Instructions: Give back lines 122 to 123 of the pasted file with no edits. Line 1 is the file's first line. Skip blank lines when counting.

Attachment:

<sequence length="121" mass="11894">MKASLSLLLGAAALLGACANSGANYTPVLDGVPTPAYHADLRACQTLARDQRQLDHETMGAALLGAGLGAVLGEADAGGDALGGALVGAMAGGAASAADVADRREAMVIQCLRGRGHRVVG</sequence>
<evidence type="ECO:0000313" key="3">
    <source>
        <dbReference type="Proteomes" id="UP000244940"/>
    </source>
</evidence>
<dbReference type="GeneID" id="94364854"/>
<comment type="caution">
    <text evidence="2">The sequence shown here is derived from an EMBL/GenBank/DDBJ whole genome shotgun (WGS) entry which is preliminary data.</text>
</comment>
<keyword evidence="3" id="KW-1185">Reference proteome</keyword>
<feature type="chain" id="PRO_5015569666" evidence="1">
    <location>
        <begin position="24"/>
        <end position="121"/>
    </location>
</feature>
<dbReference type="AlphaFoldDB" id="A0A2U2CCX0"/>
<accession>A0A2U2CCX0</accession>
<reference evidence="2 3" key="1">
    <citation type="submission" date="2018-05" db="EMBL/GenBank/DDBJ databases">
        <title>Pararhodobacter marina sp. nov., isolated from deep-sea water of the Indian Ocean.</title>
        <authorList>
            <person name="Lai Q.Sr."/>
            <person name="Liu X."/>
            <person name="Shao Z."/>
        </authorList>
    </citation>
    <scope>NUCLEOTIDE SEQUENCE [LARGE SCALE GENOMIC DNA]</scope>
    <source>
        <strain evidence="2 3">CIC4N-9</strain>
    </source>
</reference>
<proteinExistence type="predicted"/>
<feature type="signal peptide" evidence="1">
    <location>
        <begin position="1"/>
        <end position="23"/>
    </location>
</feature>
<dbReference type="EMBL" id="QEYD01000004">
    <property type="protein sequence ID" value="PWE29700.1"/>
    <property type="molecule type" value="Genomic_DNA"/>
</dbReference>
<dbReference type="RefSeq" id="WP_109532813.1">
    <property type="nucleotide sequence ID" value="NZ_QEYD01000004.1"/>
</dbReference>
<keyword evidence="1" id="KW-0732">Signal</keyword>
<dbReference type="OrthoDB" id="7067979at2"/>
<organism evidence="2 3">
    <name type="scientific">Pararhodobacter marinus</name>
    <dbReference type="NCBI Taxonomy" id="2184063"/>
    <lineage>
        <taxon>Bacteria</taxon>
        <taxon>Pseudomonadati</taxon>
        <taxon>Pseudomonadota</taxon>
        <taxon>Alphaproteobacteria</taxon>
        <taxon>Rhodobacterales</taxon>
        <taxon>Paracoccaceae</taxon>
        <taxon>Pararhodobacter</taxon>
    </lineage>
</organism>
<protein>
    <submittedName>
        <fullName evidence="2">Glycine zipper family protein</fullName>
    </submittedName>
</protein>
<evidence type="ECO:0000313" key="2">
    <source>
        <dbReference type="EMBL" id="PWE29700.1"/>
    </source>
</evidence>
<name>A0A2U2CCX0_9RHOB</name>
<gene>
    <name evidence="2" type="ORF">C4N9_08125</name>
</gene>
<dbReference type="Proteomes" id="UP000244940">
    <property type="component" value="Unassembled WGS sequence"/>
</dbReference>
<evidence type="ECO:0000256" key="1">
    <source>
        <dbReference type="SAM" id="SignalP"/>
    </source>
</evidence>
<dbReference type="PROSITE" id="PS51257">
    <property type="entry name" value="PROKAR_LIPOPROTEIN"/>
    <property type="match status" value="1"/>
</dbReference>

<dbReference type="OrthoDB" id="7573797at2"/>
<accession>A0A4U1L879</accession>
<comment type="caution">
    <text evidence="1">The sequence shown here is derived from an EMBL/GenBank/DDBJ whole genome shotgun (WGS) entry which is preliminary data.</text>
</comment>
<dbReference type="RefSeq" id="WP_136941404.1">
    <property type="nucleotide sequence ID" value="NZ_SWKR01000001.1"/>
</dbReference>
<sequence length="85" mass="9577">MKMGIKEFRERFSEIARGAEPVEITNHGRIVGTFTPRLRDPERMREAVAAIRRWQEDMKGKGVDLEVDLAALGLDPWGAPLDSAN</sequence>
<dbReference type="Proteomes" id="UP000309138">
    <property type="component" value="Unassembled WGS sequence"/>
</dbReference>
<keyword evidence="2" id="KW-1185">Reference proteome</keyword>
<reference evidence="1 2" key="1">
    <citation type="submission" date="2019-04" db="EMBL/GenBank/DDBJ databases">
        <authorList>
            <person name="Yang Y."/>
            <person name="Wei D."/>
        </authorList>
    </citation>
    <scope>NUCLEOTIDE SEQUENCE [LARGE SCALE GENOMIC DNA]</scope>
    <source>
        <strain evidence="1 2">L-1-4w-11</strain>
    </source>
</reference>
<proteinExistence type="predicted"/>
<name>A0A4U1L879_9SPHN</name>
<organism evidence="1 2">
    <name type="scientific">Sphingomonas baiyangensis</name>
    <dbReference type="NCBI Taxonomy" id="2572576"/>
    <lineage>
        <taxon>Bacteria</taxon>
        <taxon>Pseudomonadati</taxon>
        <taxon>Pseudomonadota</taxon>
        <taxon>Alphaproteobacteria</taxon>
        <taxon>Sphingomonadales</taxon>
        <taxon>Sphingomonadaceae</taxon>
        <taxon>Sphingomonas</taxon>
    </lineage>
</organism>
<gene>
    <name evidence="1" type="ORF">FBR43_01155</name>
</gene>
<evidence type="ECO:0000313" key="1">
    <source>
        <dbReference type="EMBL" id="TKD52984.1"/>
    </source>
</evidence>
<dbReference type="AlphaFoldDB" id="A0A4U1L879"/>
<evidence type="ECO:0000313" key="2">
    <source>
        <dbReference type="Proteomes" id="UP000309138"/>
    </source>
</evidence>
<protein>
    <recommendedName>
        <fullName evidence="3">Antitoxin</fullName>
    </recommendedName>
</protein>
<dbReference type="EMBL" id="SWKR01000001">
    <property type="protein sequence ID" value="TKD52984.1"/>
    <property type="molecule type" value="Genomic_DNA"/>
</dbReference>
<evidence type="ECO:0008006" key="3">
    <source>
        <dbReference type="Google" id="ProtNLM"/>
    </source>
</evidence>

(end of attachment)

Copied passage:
        <taxon>Pseudomonadota</taxon>
        <taxon>Alphaproteobacteria</taxon>